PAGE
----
After 25 years, local theater company Pork Filled Productions now presents a spooky story about two estranged siblings who encounter an aswang, or Filipino vampire, in their quest to spread their newly-departed father’s ashes. Written by Boni B. Alvarez, the play, Bloodletting, runs through the latter half of October into November.
At the heart of this play are complicated sibling relationships.
“I was exploring the idea of forced connections in our lives, like how we have families full of people we may love, but don’t necessarily like,” said Alvarez. “We are forced to deal with their histories and baggage.”
Amidst this process, Alvarez also wanted to explore a return to his ‘motherland,’ the Philippines. Growing up, when Alvarez or his cousins would misbehave, they would be reprimanded with the threat of an aswang visit. The creatures are rumored to have a large presence in the Visayas, especially in Antique, where Alvarez’ parents are originally from.
Alvarez has always found this mythology compelling and frightening. He explained that these aswangs are “basically human,” and are a great way to explore how humans can behave monstrously toward each other, particularly those closest to them, due to their inner demons.
“In Culasi, there was an older lady who lived across the road from my Lola,” he said. “I found out later that she was rumored to be an aswang. My aunties and Lola wanted us to go and pay our respects so that she wouldn’t put a curse on me.”
To help bring this play to fruition, Alvarez and Pork Filled Productions collaborated with director Zenaida Smith, cultural consultant Eloisa Cardona, and assistant dramaturg Anamaria Guerzon.
“This show is the best horror,” said Smith. “It has incredible depth in its exploration of family and community trauma, feeling disconnected from your country of origin, and the pain of Otherness.”
The focus on family and queerness, in particular, drew Smith to direct this play.
“Filipinos have absorbed and endured so many batterings of colonial tides on our culture,” she continued. “There is a powerful bond to family and community, but also an equally powerful fear of rejection by that same family or community.”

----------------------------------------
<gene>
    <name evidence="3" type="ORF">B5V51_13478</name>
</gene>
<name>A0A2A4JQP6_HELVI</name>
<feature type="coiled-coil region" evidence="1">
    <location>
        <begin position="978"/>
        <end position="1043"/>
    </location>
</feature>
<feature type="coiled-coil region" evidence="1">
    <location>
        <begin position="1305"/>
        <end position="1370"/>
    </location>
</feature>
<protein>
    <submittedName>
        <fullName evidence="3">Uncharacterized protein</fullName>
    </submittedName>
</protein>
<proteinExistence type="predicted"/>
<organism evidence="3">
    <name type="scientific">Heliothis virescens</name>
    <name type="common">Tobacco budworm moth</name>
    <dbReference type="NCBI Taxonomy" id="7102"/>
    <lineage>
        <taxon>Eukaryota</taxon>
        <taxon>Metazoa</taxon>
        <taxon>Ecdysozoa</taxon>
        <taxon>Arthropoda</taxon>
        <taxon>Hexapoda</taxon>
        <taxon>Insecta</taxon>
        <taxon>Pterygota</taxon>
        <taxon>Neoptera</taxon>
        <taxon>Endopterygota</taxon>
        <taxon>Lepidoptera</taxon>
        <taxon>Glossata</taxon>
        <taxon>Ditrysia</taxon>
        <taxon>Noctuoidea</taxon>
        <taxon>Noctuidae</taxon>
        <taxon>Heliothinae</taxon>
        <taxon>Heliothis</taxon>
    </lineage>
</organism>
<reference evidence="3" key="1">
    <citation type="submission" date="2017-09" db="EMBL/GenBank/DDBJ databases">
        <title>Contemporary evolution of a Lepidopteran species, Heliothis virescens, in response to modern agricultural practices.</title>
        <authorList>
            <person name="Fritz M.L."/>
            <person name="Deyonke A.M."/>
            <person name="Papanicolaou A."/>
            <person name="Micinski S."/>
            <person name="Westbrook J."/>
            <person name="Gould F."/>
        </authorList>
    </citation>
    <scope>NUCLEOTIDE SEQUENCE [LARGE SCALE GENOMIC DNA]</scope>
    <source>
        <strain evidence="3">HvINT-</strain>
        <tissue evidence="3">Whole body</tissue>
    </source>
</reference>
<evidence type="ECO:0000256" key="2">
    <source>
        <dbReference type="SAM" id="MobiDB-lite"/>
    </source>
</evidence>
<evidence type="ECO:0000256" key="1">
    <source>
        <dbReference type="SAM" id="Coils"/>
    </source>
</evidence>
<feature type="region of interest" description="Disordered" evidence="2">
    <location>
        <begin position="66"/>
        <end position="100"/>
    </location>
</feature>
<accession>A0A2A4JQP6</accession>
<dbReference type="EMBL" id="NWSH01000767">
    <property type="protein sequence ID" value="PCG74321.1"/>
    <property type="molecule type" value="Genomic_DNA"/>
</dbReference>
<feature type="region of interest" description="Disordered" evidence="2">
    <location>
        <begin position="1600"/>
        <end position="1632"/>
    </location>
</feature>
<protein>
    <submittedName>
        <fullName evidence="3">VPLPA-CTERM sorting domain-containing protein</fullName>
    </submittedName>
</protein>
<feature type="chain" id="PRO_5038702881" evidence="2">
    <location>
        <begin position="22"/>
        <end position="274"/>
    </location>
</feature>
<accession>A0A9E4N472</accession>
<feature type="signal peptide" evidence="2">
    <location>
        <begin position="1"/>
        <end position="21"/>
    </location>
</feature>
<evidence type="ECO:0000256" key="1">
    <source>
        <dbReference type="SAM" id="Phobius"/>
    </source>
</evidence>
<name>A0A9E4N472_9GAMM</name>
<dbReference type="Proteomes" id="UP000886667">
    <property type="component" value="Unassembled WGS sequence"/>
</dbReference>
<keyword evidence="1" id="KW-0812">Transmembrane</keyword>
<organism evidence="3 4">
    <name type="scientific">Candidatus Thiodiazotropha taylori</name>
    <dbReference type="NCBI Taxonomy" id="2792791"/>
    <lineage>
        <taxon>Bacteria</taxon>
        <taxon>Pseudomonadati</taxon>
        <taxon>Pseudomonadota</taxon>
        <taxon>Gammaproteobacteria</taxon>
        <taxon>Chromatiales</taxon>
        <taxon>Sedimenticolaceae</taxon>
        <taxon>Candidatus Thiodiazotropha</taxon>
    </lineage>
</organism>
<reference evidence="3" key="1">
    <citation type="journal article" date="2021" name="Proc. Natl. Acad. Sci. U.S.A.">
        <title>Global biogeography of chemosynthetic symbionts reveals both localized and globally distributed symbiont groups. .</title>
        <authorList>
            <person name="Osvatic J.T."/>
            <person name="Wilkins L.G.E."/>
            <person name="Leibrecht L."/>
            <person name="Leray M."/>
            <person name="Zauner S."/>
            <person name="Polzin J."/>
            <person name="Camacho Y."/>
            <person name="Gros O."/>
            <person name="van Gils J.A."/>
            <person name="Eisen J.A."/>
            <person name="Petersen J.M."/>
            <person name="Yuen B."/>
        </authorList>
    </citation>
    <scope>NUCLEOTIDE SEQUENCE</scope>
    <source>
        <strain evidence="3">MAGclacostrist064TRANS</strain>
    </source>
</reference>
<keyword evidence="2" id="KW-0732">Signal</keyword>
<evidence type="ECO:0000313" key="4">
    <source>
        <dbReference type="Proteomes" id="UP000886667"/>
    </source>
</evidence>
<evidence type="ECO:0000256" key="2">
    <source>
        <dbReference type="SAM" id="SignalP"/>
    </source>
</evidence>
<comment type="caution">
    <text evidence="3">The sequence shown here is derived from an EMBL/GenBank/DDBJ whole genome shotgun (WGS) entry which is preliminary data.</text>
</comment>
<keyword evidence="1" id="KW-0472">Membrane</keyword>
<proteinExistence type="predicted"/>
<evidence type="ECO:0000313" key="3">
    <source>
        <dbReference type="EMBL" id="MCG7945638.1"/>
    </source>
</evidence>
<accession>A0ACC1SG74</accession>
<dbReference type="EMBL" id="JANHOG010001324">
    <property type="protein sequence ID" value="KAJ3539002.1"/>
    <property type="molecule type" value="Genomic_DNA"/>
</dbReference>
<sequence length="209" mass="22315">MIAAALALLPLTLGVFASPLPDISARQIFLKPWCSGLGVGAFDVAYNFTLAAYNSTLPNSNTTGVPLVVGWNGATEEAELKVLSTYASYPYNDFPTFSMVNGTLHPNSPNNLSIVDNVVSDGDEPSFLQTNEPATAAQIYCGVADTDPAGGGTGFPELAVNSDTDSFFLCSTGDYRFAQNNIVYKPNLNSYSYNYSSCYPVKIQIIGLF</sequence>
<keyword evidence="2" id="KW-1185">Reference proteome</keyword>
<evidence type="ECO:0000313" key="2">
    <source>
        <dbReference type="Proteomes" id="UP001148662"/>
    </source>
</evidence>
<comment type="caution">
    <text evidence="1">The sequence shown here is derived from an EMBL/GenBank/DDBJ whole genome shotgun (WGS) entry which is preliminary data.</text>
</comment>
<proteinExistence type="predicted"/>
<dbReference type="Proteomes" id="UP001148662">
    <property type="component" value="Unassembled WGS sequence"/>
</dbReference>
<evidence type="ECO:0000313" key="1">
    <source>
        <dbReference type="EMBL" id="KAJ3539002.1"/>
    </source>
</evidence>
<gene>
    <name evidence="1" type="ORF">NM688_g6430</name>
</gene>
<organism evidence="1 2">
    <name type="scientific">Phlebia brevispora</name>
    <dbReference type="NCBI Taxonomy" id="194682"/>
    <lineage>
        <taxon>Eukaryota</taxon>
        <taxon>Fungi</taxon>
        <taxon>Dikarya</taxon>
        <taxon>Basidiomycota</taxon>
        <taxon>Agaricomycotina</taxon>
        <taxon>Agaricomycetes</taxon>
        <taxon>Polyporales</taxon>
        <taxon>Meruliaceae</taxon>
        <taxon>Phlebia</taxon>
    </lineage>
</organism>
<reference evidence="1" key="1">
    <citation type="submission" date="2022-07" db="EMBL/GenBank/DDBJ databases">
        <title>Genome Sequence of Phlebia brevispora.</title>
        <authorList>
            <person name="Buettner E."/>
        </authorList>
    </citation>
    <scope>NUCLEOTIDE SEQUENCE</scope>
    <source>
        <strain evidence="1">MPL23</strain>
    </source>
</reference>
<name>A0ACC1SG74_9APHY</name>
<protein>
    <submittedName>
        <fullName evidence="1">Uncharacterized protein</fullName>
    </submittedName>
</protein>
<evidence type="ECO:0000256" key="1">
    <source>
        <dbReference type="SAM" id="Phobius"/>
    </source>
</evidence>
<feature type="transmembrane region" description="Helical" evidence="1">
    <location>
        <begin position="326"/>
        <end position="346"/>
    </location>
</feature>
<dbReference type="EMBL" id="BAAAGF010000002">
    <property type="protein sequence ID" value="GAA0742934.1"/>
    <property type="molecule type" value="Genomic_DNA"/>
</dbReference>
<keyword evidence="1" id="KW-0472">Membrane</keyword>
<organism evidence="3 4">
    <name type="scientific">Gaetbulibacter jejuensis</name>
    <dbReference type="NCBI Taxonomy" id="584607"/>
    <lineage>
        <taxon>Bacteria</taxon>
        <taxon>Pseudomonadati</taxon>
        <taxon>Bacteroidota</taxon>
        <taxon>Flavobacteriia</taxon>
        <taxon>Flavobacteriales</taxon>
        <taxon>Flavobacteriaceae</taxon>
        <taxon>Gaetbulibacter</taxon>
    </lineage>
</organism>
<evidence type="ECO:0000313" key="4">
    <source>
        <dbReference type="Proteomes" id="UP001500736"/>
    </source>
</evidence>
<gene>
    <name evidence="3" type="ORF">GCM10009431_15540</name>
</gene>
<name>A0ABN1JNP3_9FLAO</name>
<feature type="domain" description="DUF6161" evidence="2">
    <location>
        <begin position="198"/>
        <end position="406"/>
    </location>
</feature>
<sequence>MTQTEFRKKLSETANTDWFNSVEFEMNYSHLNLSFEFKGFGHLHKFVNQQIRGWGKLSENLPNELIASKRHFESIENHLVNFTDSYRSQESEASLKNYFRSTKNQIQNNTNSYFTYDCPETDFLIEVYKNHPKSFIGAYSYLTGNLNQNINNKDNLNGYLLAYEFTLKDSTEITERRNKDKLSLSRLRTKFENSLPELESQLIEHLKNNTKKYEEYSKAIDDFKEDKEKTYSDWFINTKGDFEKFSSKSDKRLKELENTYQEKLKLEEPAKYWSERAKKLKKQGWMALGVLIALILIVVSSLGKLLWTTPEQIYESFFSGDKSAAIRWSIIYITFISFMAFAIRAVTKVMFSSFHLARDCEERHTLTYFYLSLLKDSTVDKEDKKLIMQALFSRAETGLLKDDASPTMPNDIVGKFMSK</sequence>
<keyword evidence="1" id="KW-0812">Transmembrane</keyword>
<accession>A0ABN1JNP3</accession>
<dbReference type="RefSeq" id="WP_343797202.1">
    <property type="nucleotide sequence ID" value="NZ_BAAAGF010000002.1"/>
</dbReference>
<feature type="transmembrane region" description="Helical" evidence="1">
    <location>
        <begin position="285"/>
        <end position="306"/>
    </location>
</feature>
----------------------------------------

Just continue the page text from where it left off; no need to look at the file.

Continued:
In the process, human imaginations can create powerful visuals. Aswangs in Filipino culture have also come to represent lurking fears in the collective subconscious, said Smith. Though they are often depicted as vampires with long, snake-like tongues that suck blood, they can also take form as flying monsters who eat unborn babies, their bodies split at the torso.
But Smith is inspired by the hope that ultimately arises in Bloodletting. “This play hones in on those cycles of hurt and how they can be broken, allowing the Self to flourish,” she said.
As director, Smith is supported by a strong team.
“As the Assistant Dramaturg, I am the Myth Consultant for this production,” said Guerzon, also an understudy for actors in the production. “As a Pinay person myself, I was not raised with these legends, and was fascinated by the rich history of that folklore.”
Through her work, Guerzon has learned how deeply rooted aswangs are in Filipino history. She explained that more than 80% of Filipino natives believe in their existence, and that the legend was used throughout the Spanish colonization of the Philippines, weaponized against rebels to silence and suppress them from uprising.
Bloodletting’s actors include Matt Dela Cruz, who plays the role of the brother Bosley.
“Being Filipino American and an openly gay man myself, just like Bosley, I find having these similarities to him very empowering and scary at the same time, since I’ve never played a Filipino American gay character before,” he said. “I approach this role in the most authentic way possible, using these honest and vulnerable experiences of mine.”
The rehearsal process has been very positive, said Dela Cruz, who immediately felt safe to express his sentiments on who his character was with ease and care. It’s this sense of safety, created amongst all of the production’s artists, that enabled him to relate to Boseley by exploring his own personal experiences, which, he said, will be important to his ultimate performance.
“I am full of fear because the very vulnerable moments that Bosley goes through in this play relate to very vulnerable experiences that I’ve gone through myself,” he said. “ I tend to play more comedic roles, so delving into a side of me that rarely gets shown is something that I’m fearful of.”
Director Smith encourages the audience to take a similar journey from fear to connection.
“This play exposes the grayness of monstrosity, and I hope encourages audience members to question their biases and assumptions as they look outward, even against the people closest to them,” she said.“I hope it opens a door for the audience into exploring the richness of Filipino folklore.”
‘Bloodletting’ runs from October 19 to November 4 at Theatre Off Jackson, 409 Seventh Avenue South, Seattle.